Galesburg Register-Mail from Galesburg, Illinois on August 5, 1963 · Page 7
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Galesburg Register-Mail from Galesburg, Illinois · Page 7

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Galesburg, Illinois
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Monday, August 5, 1963
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Page 7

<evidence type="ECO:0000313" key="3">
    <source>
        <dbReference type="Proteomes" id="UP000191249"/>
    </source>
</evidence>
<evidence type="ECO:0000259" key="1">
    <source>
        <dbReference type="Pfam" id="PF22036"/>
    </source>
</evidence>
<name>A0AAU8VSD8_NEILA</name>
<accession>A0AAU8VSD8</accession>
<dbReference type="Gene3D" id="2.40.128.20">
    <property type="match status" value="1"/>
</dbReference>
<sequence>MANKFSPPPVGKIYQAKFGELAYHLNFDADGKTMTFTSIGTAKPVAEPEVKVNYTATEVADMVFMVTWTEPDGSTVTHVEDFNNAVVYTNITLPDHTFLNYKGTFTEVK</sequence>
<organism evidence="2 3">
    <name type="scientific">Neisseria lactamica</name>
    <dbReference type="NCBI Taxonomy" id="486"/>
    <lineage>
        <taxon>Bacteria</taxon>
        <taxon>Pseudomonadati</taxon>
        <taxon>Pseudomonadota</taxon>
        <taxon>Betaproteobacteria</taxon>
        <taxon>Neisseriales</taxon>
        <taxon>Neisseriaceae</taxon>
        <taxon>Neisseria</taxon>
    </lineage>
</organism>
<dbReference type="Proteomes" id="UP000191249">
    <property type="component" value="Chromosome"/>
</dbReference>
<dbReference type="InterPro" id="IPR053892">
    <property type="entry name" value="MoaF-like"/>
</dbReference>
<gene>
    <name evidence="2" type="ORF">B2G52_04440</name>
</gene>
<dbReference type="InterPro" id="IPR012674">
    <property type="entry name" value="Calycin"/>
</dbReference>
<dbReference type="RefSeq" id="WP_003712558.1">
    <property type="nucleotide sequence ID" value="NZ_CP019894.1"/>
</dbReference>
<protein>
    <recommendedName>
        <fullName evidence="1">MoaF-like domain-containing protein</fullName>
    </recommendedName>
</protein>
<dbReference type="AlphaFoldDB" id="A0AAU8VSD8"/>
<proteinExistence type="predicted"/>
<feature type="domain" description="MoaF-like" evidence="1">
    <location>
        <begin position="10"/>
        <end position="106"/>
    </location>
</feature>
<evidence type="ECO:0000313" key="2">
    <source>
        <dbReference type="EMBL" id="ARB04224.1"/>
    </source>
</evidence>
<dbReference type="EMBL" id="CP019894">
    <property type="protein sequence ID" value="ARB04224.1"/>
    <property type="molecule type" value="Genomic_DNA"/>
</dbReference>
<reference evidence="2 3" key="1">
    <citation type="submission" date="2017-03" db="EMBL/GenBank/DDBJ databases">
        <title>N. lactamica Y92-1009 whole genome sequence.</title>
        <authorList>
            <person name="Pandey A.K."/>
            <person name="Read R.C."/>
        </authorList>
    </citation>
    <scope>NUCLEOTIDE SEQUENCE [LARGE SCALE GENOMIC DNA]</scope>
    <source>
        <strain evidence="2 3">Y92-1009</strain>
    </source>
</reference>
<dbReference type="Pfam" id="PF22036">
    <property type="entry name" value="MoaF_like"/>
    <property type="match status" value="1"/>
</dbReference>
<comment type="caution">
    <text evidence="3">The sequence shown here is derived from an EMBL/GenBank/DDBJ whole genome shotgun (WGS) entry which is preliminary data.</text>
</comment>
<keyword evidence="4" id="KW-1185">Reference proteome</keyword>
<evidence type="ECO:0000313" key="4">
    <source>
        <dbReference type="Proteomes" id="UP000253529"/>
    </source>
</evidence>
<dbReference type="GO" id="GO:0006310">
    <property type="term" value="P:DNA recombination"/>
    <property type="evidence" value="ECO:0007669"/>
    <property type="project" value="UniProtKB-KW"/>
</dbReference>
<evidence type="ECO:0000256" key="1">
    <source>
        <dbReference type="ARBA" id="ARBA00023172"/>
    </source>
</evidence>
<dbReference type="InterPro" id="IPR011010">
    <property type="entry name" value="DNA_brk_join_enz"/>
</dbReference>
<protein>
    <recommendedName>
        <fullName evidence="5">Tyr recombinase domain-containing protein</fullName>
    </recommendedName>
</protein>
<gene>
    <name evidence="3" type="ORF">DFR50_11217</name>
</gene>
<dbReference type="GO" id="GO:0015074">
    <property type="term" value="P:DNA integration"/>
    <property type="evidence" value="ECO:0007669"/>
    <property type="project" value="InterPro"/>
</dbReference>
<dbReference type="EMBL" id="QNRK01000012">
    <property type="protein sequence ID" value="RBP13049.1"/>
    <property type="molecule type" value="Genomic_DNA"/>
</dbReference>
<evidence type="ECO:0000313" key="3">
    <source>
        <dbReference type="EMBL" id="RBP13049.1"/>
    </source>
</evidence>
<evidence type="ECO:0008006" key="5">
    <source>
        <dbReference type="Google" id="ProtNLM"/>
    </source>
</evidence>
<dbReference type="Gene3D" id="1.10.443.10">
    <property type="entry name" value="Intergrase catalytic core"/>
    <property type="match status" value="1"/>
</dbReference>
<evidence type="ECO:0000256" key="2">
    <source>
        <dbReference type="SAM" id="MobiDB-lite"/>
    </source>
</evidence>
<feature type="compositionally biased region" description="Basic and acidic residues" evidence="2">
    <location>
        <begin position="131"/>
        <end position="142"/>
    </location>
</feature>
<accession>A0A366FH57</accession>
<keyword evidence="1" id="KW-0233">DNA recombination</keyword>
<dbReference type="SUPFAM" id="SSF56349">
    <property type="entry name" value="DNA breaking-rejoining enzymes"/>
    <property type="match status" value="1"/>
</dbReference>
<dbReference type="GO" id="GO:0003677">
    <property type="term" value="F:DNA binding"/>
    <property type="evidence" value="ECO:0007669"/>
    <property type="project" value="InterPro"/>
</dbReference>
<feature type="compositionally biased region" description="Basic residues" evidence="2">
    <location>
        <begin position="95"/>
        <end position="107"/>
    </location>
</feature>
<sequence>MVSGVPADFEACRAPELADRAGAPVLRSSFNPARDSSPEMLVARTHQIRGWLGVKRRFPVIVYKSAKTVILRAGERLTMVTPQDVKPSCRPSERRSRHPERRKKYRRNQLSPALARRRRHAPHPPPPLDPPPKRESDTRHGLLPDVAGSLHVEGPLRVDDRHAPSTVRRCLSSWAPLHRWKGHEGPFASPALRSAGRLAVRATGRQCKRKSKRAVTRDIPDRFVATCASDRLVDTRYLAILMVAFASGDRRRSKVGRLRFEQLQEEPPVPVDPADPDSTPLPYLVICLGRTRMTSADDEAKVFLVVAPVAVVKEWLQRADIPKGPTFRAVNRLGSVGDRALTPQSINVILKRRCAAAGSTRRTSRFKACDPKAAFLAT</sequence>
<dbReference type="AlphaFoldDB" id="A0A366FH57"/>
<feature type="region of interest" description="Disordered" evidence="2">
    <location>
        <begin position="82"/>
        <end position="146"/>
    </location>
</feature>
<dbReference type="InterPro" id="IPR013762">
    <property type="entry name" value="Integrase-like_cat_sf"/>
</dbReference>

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Prime Beef Festival Set for September MONMOUTH — The 1963 Warren County Prime Beef Festival will take place Sept. 4, 5, 6 and 7 at Monmouth Park with Tom Patton serving as president. Patton, owner of Pattern's Seed and Hardware Store, has been active in the Prime Beef Festival program for many years and this year' Gafesburg Reateter«Ma)l, Golesburg, 111, Mondoy. Aua, 5, 1 963 1 he and his officers, directors and committee chairmen have been working since January to provide the finest festival ever offered. Twenty-nine different committees have been working on all phases of the festival since September 1962, in order to assure a smoothly coordinated program during the first week of September this year. The activities of those associated with the Prime Beef Festival do not end when the festival is over, but rather begin anew as the groundwork is laid for the next festival. A meeting will be held Aug. 15 at the Park, to complete preliminary plans. Other officers working with Buildings Are Entered Prowlers By MONMOUTH — Break-ins continued in Monmouth over the weekend, but no loss was reported at the three places entered. Saturday morning H. A. Martin of the Martin Motor Sales, 120 S. First St., reported the sash on a window at the garage had been broken and entry gained. At 2:02 this morning when officer Bruce Needham was on routine patrol he found the glass broken in the rear door at the Illinois Power Co. office at 113 W. Third Ave. and the building entered. Norman Gerber, manager of the Fullerton Lumber Co., 519 S. First St., reported to police at 7:07 this morning someone had attempted to open a back door at .the lumber company. However, entry was gained by breaking a window in a lumber shed. Larry Mills of near Monmouth reported to police Saturday night that he parked his car on West Second Avenue at 10:30 p.m., and 'when he returned at 11 p.m. discovered that four wheel covers, valued at $32, had been taken from the car. Neivs Briefs Of Kirkwood KIRKWOOD — Mrs. Villa Johnson of Galesburg and Mr. and Mrs. Wayne Johnson of Jacksonville, were Tuesday visitors of Mr. and Mrs. Clyde Johnson. Mr. and Mrs. Lawrence Pepper and family of Roseville were Sunday dinner guests of Mr. and Mrs. Clyde Johnson. David and Edah Lee Vice returned home Saturday after a week's visit with Dr. and Mrs. Milford Behrens and family near Wyanet. While gone, they attended the Bureau County 4-H Fair at Princeton. Jimmy Behrens received first, second and third prizes on his livestock entries at the fair. When you are barbecuing spareribs in the oven, you may wish to cover the pan during the roasting; if so, be sure to uncover the meat about half an hour before done. Patton are Dave Edwards, vice president; Dave Turnbull, vice president; Bob Martin, beef chairman; Scott Klukos, treasurer; Raeburn Rehn, beef treasurer; Cliff Colquitt, secretary, and Dan Brown, budget director. Damage Small In Two Fires MONMOUTH — Firemen were called out Sunday at 11:55 p.m. to the' home of James O'Daniel of 308 S. B St., where cooking grease in a broiler caught fire. There was no damage reported. A second run was made by firemen at 3:45 Sunday afternoon to the Elleson Bakery, 109 S. Main St., where fire of undetermined origin burned a hole in an awning. TOM PATTON, president of the 1983 Warren County Prime Beef Festival, who with his committees, is- working to finalize arrangements for this year's big event to be held Sept. 4, 5, 6 and 7, at Monmouth Park. MM , itMSHitt Ml R. II ii. MONMOUTH***** FOR MISSED COPIES PHONE 734-4121 Before 6:30 Little York News Briefs LITTLE YORK-William McKelvey, who had been visiting his brother, James, and their aunt, Mrs. Margaret Brownlee, while en route to MIT at Boston, Mass., from Bogota, South America, has left for his work. Mrs. Elsie Thornton of Oquawka visited her brother, Leslie Dixon, and wife several days. Miss Martha Gavin had been on a vacation from her duties at the local post office. Mrs. Russell Darrah substituted during her absence. Mr. and Mrs. Herbert Balmons have returned from a visit with their daughter, Mrs. Harry Batman and family of near Chicago. Mrs. Batman and children returned home with them for a few days to visit here. Mr. and Mrs. Howard Craig of Phoenix, Ariz., Mr. and Mrs. Robert Craig and family of Oak Forest and James Craig of Galesburg were dinner guests Wednesday at the Virgil Boock home. WSCS Convenes Mrs. Willard Roney and Mrs. Nelle Stotts were hostesses to the WSCS Thursday at the church. Mrs. Robert Simonson was spiritual life leader. Mrs. Riley Talbott gave the lesson on "World Neighbors." Mr. and Mrs. Howard Craig and Mr. and Mrs. Robert Craig and family have left for the latter's home at Oak Forest after visiting their sister and aunt, Mrs. Virgil Boock and other relatives in this area. Mr. and Mrs. James Melton and two children of Fort Collins, Colo., have left for their home after visiting the past two weeks with her parents, Mr. and Mrs. Paul Luckinbill and his parents, Mr. and Mrs. Murl Melton of Kirkwood. Mr. and Mrs. John Landrith and daughter, Carol, have returned home after vacationing in Colorado. Mr. and Mrs. Roger Boock, their daughter Connie and Joyce Simonson have been on a trip to several Southern states. Leave Hospital Mrs. Harold Parsons and baby daughter are visiting her parents, Mr. and Mrs. Leroy Davis, a few days following their dismissal from the Monmouth Hospital. Miss Alta Kay Loveridge of Rio is visiting her grandparents B TO KEEP YOUNG STAY HEALTHY Anyone who lived to be fifty about a hundred years ago was considered very fortunate. Few were actively healthy at forty. Now, average Ufe expectancy is in the seventies. You are young as long as you have good health. New medical techniques assure more accurate diagnosis. New drugs, hormones and vitamins are positive acting. Go to your physician quickly when sick. He can help you to stay healthy and young. YOUR DOCTOR CAN PHONE US when you need a medicine. Pick up your prescription if shopping nearby, or we will deliver promptly without extra charge. A great many people entrust us with their prescriptions. May we compound yours? HAWTHORNE DRUG CO. 15 E. MAIN ST. If your Doctor Prescribes It — Hawthorne Has It Copyright 1961 for a few days while her mother is visiting relatives in Georgia. Mr. and Mrs. Clifford Munson and daughter, Lollie Ann and Mrs. Munson's mother, Mrs. Lollie Willetts of New Boston, have returned home from Britton, S.D., where they visited their relatives, Mr. and Mrs. Melvin Reyhts. Mr. and Mrs. Max Hamilton and family have moved to Maquoketa, Iowa, where he is employed. The Pioneer Class of the Little Cedar United Presbyterian Church and families held a picnic supper at the Fenton Park in Aledo Wednesday. Bonnie, Karen and Larry Smith have returned from a visit the past few days with their grandparents, Mr. and Mrs. Glen Richardson of Oneida. Anniversaries Celebrated at Hotel Dinner BIGGSVILLE — Mr. and Mrs. Roy Whiteman of Monmouth entertained at a dinner in the Prime Beef Room of Colonial Hotel at Monmouth Friday in honor of the birthdays of Mrs. R. P. Liston, Mrs. Harvey Foster and Miss Elizabeth Turley. It was also the birthday of Mrs. Whiteman. Other guests were: The Rev. Mr. Liston, Russell, Charles and Mary Ellen Liston, Harvey Foster, Mr. and Mrs. Ernest Turley, Janet and Bill Turley and the host, Roy Whiteman. A decorated birthday cake was presented the honorees. Trucker Dies In Accident Near Joliet MONMOUTH - A Monmouth truck driver died mstantly this morning when he apparently fell asleep and was thrown from the cab of empty cattle truck when it crashed into an abutment near Plainfield. Dead is Robert L. Chick, who would have been 26 a week from tomorrow, of 1027 S. Eighth St. He was the father of four. The accident occurred at 5:35 a .m. on a blacktop road near Plainfield at the U. S. 66 overpass. Plainfield is six miles northwest of Joliet. In Biggsville Truck The southbound semi-t r a i 1 e f truck left the road and struck an overpass pillar. State troopers said Chick's body appeared to have struck Several guard rails when thrown from the machine. The truck, owned by William Bigger of Biggsville, was heavily damaged on the right front and right rear, troopers said. An inquest is pending at Joliet, in Will County. Robert Lewis Chick was born Aug. 13, 1937, at Monmouth, where he was reared and schooled. Surviving are his widow, the former Agnes Griffin; a son, Kevin; a daughter, Lori Kay, and two stepsons, Michael and Gregory, all at home; his mother, Mrs. William Duncan of Monmouth, and two sisters, Mrs. Keith Butler of Galva and Mrs. William Derry of Monmouth. His father preceded him in death. Rites Wednesday Funefal services will be held Wednesday at 1:30 at the Turnbull Chapel, with burial in Roseville Cemetery. MONMOUTH HOSPITAL Admitted Friday — Mrs. Raymond Miller, Oquawka; Harley Reese, Aberdeen, S.D.; Mrs. Ed- Ward Reed, Washington, Iowa; Mrs. Lloyd Stephens, Seaton. Dismissed Friday — Baby Cristy Field, Morning Sun, Iowa; Mrs. Edward Reed, Washington, Iowa. Born Saturday — Boy to Mr. and Mrs. Allen Brooks, Monmouth. Admitted Saturday — Fred Moore, Russell White, Mrs. Vera Gibson, Mrs. Anna Anderson, Leonard Steepleton, Miss Cynthia Leezer, Monmouth; Miss Joanne Peterson, Aledo; Harry Clayton, Gerlaw; William Boyd, Roseville. Dismissed Saturday — Mrs. Raymond Miller, Oquawka; Earl St. Claire, Mrs. Carl Young, Mrs. Mabel Olson, Monmouth; Mrs. Lloyd Stephens, Seaton. No admissions Sunday up to 4 p.m. Born Sunday — Boys to Mr. and Mrs. Glenn Morath and Mr. and Mrs. Richard Welchans, Monmouth; girl to Mr. and Mrs. Larry Hollowell, Monmouth. Dismissed Sunday—Mrs. David Mackey, Little York; Miss Joanne Peterson, Aledo; Mrs. Robert Lee and baby, Miss Cynthia Leezer, Mrs. Richard Crockett and baby, and Mrs. Effie Beaty, Monmouth; Harley Reese, Aberdeen, S.D. Sash Important Is your home hard to heat in winter and to keep cool in summer? It might be because the window sash in your home has no insulation value. In insulating value, a piece of wood only one inch thick is equal to 1,800 inches of aluminum. Dr. Clark Wins Awards at Show MONMOUTH — One of the major winners in the recent National Landrace Conference at Exposition Gardens, Peoria, was Dr. Marvin Clark of Monmouth exhibiting Landrace swine. In competition with leading Landrace breeders from 12 states, Dr. Clark won third and fourth in the carcass class, fourth February gilt, ninth January boar and ninth and tenth medium- weight barrows. In addition, the Monmouth man won the men's division of the judging contest for the second consecutive year by posting a score of 197 out of a possible 200, the highest score in the event. Poriv T,ist Long WOOLEY, England (UPI) -A rest home for retired coal mine ponies announced during the weekend they have a waiting list of 50 persons who want ponies for their children. LEAGUE CHAMPS—Leo Shea, president of the Galesburg Connie Mack League, is shown presenting loop championship trophy to captain Kenny Anderson and the Monmouth VFW team. The Monmouth nine won the Galesburg leagM crown and Anderson was voted the team's Most Valuable Player. Leaves South After Visit In Biggsville BIGGSVILLE — Miss Linda Blanton, a guest of her grandparents, Mr. and Mrs. Harvey Fos ter, and aunt, Mrs. Ernest Turley and family, left by train Sunday from Champaign, for her home at Hamilton, Ga. The Misses Elizabeth and Janet Turley and Mary Ellen Liston took Linda to Champaign. Biggsville Briefs •Mr. and Mrs. Jess Higbee and sons have returned from a vacation in northern Iowa, visiting relatives. En route home, they spent some time at the Backbone State Forest and at the Maquoketa Caves. Verley Nunn, Derby, Colo., was an overnight guest of his daughter, Mrs. Paul Bolton and family Friday. Mr. and Mrs. Mark Milroy and Mr. and Mrs. Roy Weir attended the annual fish dinner at the Terre Haute Methodist Church, Wednesday. In the afternoon, Mr. and Mrs. Milroy drove to Donnelson, Iowa, for a visit with Mr. and Mrs. Paul Ervin. Mr. and Mrs. Ronald Patterson and family have moved to Alexis where he was hired as principal of the Alexis High School. John Eckley will replace Patterson as principal of the Biggsville Elementary School. Bike Mishap Injures Girl MONMOUTH - Cynthia Leezer, 11-year-old daughter of Mr. and Mrs. Max Leezer, 615 N. G St., suffered painful injuries Saturday evening in a bicycle accident on West Boston Avenue. Cynthia was going to the grocery store when the front wheel came off her bicycle, throwing her to the pavement and onto broken pop bottles that had fallen from her bicycle basket. She was taken to Monmouth Hospital for treatment, and remained a patient there until Sunday afternoon. Mrs. Leezer said this morning it was necessary to take stitches in the child's knees, hands and shins. She also had some teeth knocked loose and sustained a jaw fracture. City, has returned to his home and is improving. Musser has pernicious anemia. Citv Squanders Cash EXETER, England (UPI) Shirley Bruce, 21, who was given $2,800 by the city to study teaching, said yesterday she completed the course but then was told by officials, "we don't need you now." Arrests Made On Traffic Law Violations MONMOUTH - Bill Vanskike 39, of 1117 S. 9V4 St. was arrested Sunday at 1:20 a.m. for speeding on South Main Street. Robert E. Gaul, 61, of 415 N Ninth St. was arrested at 7:58 Sunday morning for drunk driving following a minor traffic accident. Gaul struck a parked car belonging to Mrs. Ethel Bond, 522 N. Main St. He was released on bail and will have a hearing in police magistrate court later today. CARROLL'S FCR FRAMING READ THE CLASSIFIEDS! Kirkwood Lad Attends Camp KIRKWOOD - George Tinkham is spending this week at a conservation camp at the 4-H Memorial Camp at Monticello. He was one of the two selected from Warren County because of the 4-H project that he took last year. Mrs. Gothard Rankin of Stronghurst and Mrs. Laurene Davis of Oquawka visited in the R. P. Hancock home Wednesday. Mrs. Rankin's brother-in-law, W. R. Musser of Media, who had been a patient at University Hospital, Iowa Birth Control Measure in Chicken Industry nterit (Reg. U.S. Pat. Off.) By GAYLORD P. GODWIN United Press International WASHINGTON (UPI) - The Agriculture Department today warned poultry producers for the third time in five weeks of the economic consequences of a buildup in the supply of hens that lay hatching eggs. The department said "a prolonged price-depressing expansion in the broiler industry is likely this winter" if the rapid buildup under way in the egg - flocks continues. The agency estimated that pullet chick additions to flocks in April, May, and June already have created prospects for 10 per cent more layers in these flocks by November. The Personal Problemf? Let "Penny" Help. Write to "Penny" Care of Register-Mail "Penny" Appears Every Tuesday and Friday increased layers by their egg output will create more broiler-fryers for the spit or skillet late this year and early next. The department said broiler slaughter in August and September likely will be 5 to 10 per cent greater than a year earlier. Prices to farmers in the same period are likely to go "somewhat lower" than the year-earlier average of 15.6 cents per pound. The department made no estimate of the prices farmers likely would receive in the October-December quarter if the buildup continues. The warning was contained in the Agricultural Outlook Digest. Earlier, the agency had spoken of the economic consequences of over-production in a review of the poultry and egg situation and in a special statement at mid-year. The current outlook for other commodities: Cattle: Marketings likely will be about 9 per cent larger than a year earlier. Prices may hold near July levels in August and September, then rise somewhat in October-December. Hogs: Only a modest seasonal price drop likely in fall, with low point about like Jiast year. If hog numbers go upwn anticipated 1 per cent, and beef supplies con­ tinue plentiful, prices to farmers this winter may drop almost to last winter's low. Dairy: Milk production in remainder of 1963 may be close to that of comparable period a year ago. Improved commercial demand for milk may cause government purchases of milk equivalent to drop. Feed Grains: Supply in 1963-64 estimated at 210 million tons, down slightly from year earlier. Production in 1963 expected to be up from 1962, hut consumption will increase as long as livestock numbers increase. Wheat: Crop in l!X>;i may be down a per cent from 1957-61 average. Carryover on July 1, 1964, expected to be smallest since 1958. Soybeans: Demand continues strong, supplies will tighten before new-crop beans are available about mid - September. Farm prices expected to be strong throughout summer, about 10 per cent higher than year ago. Carryover on Oct. 1 may be only 15 million bushels—just a week's crushing and export needs. Vegetables: All important fresh vegetables except carrots and celery will be down from year earlier in next four to six weeks, while farm and retail prices probably will be higher. Rent Electric Carpet Shampooer FOR ONLY *i Now you can rent the new Slue Lustre Electrio Carpet Shampooer for only $1 per day witb purchase of famous Blue Lustre Shampoo Save big with this easy to use "do It yourself" equipment. You'll be amazed with the new look of your carpeting. Available at CARSON S FOR HOMES Custom Draperies Made to Your Personal Specifications per yard 1.99 . $ 3.49 tabor incl. Only at Carsons will you find such a wide and mag­ nificent collection of elegantly designed prints, florals, moderns and provincial draperies in the latest hue* and rich lextures. Add new excitement to your homo with a refreshing new look! Just come to Carsons Monday .. . Bring In Your Measurements: We will make the draperies, with matching valances, of your choice . . , to compliment your way of living . . . You pay only for the fabrics used if draperies are 63" or longer. Draperies — fourth Floor